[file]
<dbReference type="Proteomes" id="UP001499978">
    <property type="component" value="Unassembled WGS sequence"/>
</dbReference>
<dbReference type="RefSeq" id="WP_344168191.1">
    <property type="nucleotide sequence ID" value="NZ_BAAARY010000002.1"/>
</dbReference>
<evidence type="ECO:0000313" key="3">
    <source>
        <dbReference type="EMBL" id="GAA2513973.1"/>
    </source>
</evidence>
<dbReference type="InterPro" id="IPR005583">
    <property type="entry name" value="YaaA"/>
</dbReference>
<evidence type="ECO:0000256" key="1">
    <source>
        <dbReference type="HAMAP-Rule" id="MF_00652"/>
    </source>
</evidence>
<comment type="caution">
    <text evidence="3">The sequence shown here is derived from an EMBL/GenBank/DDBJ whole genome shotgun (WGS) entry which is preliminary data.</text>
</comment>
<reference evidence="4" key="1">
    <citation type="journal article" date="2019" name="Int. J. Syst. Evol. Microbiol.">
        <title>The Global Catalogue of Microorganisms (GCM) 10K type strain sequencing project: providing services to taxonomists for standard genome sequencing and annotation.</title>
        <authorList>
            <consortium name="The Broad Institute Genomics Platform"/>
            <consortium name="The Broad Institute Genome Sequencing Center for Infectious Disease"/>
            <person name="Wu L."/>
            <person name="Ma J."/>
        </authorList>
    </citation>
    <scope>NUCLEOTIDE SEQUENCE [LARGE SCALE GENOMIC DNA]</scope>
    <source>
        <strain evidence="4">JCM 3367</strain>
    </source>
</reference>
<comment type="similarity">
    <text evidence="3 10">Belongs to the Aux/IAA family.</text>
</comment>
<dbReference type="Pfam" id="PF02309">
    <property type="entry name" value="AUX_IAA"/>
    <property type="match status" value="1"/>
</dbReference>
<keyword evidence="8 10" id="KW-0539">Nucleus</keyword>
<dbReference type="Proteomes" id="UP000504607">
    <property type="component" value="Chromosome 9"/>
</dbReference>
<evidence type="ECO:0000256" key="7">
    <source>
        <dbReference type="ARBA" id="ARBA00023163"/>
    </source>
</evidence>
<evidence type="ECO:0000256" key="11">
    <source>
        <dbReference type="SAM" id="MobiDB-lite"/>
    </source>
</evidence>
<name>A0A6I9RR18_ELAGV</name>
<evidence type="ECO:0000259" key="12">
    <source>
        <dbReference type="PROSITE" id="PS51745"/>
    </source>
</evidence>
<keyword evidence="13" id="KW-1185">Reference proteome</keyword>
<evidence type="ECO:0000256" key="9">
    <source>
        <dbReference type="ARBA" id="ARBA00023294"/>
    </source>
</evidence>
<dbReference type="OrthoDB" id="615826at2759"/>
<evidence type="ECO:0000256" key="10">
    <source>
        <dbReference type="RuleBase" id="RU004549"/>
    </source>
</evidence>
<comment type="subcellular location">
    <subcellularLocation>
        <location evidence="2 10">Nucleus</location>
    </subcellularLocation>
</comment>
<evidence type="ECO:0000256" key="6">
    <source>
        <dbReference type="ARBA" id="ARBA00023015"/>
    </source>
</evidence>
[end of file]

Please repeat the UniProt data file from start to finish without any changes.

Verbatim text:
<dbReference type="Proteomes" id="UP001499978">
    <property type="component" value="Unassembled WGS sequence"/>
</dbReference>
<dbReference type="RefSeq" id="WP_344168191.1">
    <property type="nucleotide sequence ID" value="NZ_BAAARY010000002.1"/>
</dbReference>
<evidence type="ECO:0000313" key="3">
    <source>
        <dbReference type="EMBL" id="GAA2513973.1"/>
    </source>
</evidence>
<dbReference type="InterPro" id="IPR005583">
    <property type="entry name" value="YaaA"/>
</dbReference>
<evidence type="ECO:0000256" key="1">
    <source>
        <dbReference type="HAMAP-Rule" id="MF_00652"/>
    </source>
</evidence>
<comment type="caution">
    <text evidence="3">The sequence shown here is derived from an EMBL/GenBank/DDBJ whole genome shotgun (WGS) entry which is preliminary data.</text>
</comment>
<reference evidence="4" key="1">
    <citation type="journal article" date="2019" name="Int. J. Syst. Evol. Microbiol.">
        <title>The Global Catalogue of Microorganisms (GCM) 10K type strain sequencing project: providing services to taxonomists for standard genome sequencing and annotation.</title>
        <authorList>
            <consortium name="The Broad Institute Genomics Platform"/>
            <consortium name="The Broad Institute Genome Sequencing Center for Infectious Disease"/>
            <person name="Wu L."/>
            <person name="Ma J."/>
        </authorList>
    </citation>
    <scope>NUCLEOTIDE SEQUENCE [LARGE SCALE GENOMIC DNA]</scope>
    <source>
        <strain evidence="4">JCM 3367</strain>
    </source>
</reference>
<comment type="similarity">
    <text evidence="3 10">Belongs to the Aux/IAA family.</text>
</comment>
<dbReference type="Pfam" id="PF02309">
    <property type="entry name" value="AUX_IAA"/>
    <property type="match status" value="1"/>
</dbReference>
<keyword evidence="8 10" id="KW-0539">Nucleus</keyword>
<dbReference type="Proteomes" id="UP000504607">
    <property type="component" value="Chromosome 9"/>
</dbReference>
<evidence type="ECO:0000256" key="7">
    <source>
        <dbReference type="ARBA" id="ARBA00023163"/>
    </source>
</evidence>
<evidence type="ECO:0000256" key="11">
    <source>
        <dbReference type="SAM" id="MobiDB-lite"/>
    </source>
</evidence>
<name>A0A6I9RR18_ELAGV</name>
<evidence type="ECO:0000259" key="12">
    <source>
        <dbReference type="PROSITE" id="PS51745"/>
    </source>
</evidence>
<keyword evidence="13" id="KW-1185">Reference proteome</keyword>
<evidence type="ECO:0000256" key="9">
    <source>
        <dbReference type="ARBA" id="ARBA00023294"/>
    </source>
</evidence>
<dbReference type="OrthoDB" id="615826at2759"/>
<evidence type="ECO:0000256" key="10">
    <source>
        <dbReference type="RuleBase" id="RU004549"/>
    </source>
</evidence>
<comment type="subcellular location">
    <subcellularLocation>
        <location evidence="2 10">Nucleus</location>
    </subcellularLocation>
</comment>
<evidence type="ECO:0000256" key="6">
    <source>
        <dbReference type="ARBA" id="ARBA00023015"/>
    </source>
</evidence>